Economics and similar, for the sleep-deprived

A subtle change has been made to the comments links, so they no longer pop up. Does this in any way help with the problem about comments not appearing on permalinked posts, readers?

Update: seemingly not

Update: Oh yeah!


Monday, April 21, 2014

 
Secular stagnation and such ...

I put this in the comments on Brad's site

I think the problem here is more of this gross substitutability stuff and marginal thinking that I am always going on about. The idea that people seem to be stuck with is that an increased weighting to equities and high-yield debt in some portfolios is an "increase in risk" and that this in some way increases the danger of another financial crisis. But a) the extent to which it's actually happened is hardly measurable, and b) it isn't, any more than a budgerigar might grow up into a tyrannosaurus rex. They're different things.

The credit bubble and house price crash weren't random outcomes selected from the underlying distribution of financial asset returns; they were specific events with their own causes, which is why they appeared to be Black Swans to people who weren't paying attention to those causes. That's not going to happen again, or at least not in that specific way, not for a while.

As far as I can see, Brad, you're more right than the people worrying about financial instability, because they're looking at this from a partial analysis - they're looking at either the (small) empirical evidence of people increasing holdings of credit-risk securities or the theoretical arguments to the effect that the private sector has an incentive to increase those holdings and saying - increase risk equals bad.

You, for your part, are looking at the system as a whole and saying that there's something close to a conservation law; that duration risk has gone down, while credit risk (and equity risk) has gone up, for the private sector. 

Stein's view seems to be that the total amount of "risk" can go up if the total amount of *activity* goes up (which is true, activity is risky), and that in so far as the QE channel works by encouraging the private sector to buy credit- and equity-risk securities and thereby ... (cough mumble) investment in real entrepreneurial projects, then it's possible that QE might encourage the kind of over-leveraged risky structures that lead to financial fragility.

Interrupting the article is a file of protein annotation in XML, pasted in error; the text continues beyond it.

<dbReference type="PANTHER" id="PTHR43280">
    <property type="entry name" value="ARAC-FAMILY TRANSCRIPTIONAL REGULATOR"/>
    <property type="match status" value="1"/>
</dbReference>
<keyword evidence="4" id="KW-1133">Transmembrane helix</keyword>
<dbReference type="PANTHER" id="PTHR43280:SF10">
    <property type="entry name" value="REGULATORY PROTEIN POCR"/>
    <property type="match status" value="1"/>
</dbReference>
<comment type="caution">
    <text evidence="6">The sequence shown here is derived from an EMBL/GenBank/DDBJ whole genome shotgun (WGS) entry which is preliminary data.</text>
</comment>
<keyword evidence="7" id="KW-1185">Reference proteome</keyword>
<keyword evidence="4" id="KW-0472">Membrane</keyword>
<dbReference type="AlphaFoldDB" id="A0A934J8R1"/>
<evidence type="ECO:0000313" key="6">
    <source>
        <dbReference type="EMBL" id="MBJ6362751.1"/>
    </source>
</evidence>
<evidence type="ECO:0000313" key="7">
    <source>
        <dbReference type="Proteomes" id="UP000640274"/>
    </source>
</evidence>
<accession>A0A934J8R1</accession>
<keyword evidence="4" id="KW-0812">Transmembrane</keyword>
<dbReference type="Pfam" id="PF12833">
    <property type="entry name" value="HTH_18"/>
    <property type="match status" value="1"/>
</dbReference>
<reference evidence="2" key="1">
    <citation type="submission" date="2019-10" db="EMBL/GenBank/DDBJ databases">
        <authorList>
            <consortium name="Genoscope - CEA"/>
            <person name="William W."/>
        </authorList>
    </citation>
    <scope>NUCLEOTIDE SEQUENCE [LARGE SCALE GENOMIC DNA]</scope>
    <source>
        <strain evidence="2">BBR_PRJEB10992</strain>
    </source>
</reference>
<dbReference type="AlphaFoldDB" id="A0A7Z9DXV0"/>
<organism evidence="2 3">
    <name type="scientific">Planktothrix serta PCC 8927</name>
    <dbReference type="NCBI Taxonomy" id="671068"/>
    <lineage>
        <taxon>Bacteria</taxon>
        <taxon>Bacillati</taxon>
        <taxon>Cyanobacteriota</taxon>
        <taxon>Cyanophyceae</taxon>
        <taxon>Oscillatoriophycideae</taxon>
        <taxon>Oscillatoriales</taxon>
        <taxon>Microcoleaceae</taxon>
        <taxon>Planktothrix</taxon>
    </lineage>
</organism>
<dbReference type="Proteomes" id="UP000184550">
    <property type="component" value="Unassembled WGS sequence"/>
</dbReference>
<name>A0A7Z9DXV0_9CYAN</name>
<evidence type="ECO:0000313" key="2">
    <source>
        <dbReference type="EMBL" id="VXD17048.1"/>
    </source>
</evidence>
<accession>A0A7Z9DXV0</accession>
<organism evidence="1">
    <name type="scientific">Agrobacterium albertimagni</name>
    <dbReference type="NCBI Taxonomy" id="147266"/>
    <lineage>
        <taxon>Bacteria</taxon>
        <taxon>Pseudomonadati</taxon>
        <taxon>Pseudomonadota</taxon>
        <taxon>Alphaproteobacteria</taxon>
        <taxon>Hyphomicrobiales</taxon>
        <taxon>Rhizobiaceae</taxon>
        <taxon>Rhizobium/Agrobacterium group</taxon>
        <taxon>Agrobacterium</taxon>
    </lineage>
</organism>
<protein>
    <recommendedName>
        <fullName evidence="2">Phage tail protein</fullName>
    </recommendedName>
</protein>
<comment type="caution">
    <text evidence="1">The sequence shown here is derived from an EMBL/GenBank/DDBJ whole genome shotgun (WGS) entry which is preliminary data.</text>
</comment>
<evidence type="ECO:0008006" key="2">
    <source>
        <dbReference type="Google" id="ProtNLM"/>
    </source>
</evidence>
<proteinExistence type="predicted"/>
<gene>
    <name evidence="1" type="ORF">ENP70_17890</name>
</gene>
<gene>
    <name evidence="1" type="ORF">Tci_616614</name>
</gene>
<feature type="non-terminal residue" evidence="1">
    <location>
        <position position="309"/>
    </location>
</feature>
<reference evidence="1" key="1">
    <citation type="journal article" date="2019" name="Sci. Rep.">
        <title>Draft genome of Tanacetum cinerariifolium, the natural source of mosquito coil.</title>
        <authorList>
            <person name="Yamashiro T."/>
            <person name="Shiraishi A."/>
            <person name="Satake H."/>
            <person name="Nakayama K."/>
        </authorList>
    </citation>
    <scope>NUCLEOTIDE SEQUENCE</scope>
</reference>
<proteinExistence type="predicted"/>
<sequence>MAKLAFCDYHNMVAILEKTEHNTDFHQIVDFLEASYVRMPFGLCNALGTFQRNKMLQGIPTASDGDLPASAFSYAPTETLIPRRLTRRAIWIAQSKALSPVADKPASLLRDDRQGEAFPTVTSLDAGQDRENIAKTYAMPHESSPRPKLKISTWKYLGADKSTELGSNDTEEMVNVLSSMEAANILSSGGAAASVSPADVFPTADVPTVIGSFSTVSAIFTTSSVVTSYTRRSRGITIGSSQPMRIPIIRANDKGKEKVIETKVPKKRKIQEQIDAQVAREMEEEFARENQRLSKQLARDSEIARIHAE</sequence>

My view is that, while your view and Stein's are clearly better than the partial view, this is all the sort of blackboard thinking you're going to get if you start off by making the mistake of drawing supply and demand diagrams denominated in generic "risk"! The attraction of cash isn't that it's "safe" - ten year floating rate government bonds would have zero duration risk, but they wouldn't be cash. The reason that people hoard cash in liquidity traps is that it's *liquid* - it preserves your optionality, and combines zero risk of being unable to meet nominal liabilities, with instant convertibility into consumption or investment goods. Cash is what you want to hold when you don't know what to do next.

And people's decision about what they want to do next are driven by animal spirits and expectations about an unknowable future. The kind of thing that makes people take non-ergodic, non-insurable, non-hedgable entrepreneutrial risk is really not very related to the kind of thing that makes people move the equity weighting of their portfolio from 40% to 45%. 

If, at some future date, activity picked up and we had a normal investment environment and yields were still at 2%, then this might be a problem, as it would mean that people would be able to finance very low-yielding projects, and as a result would be vulnerable to comparatively small real shocks to either their refinancing cost or their cash flows. But this is to assume that future massive mistakes would be made.

2 comments this item posted by the management 4/21/2014 10:50:00 PM


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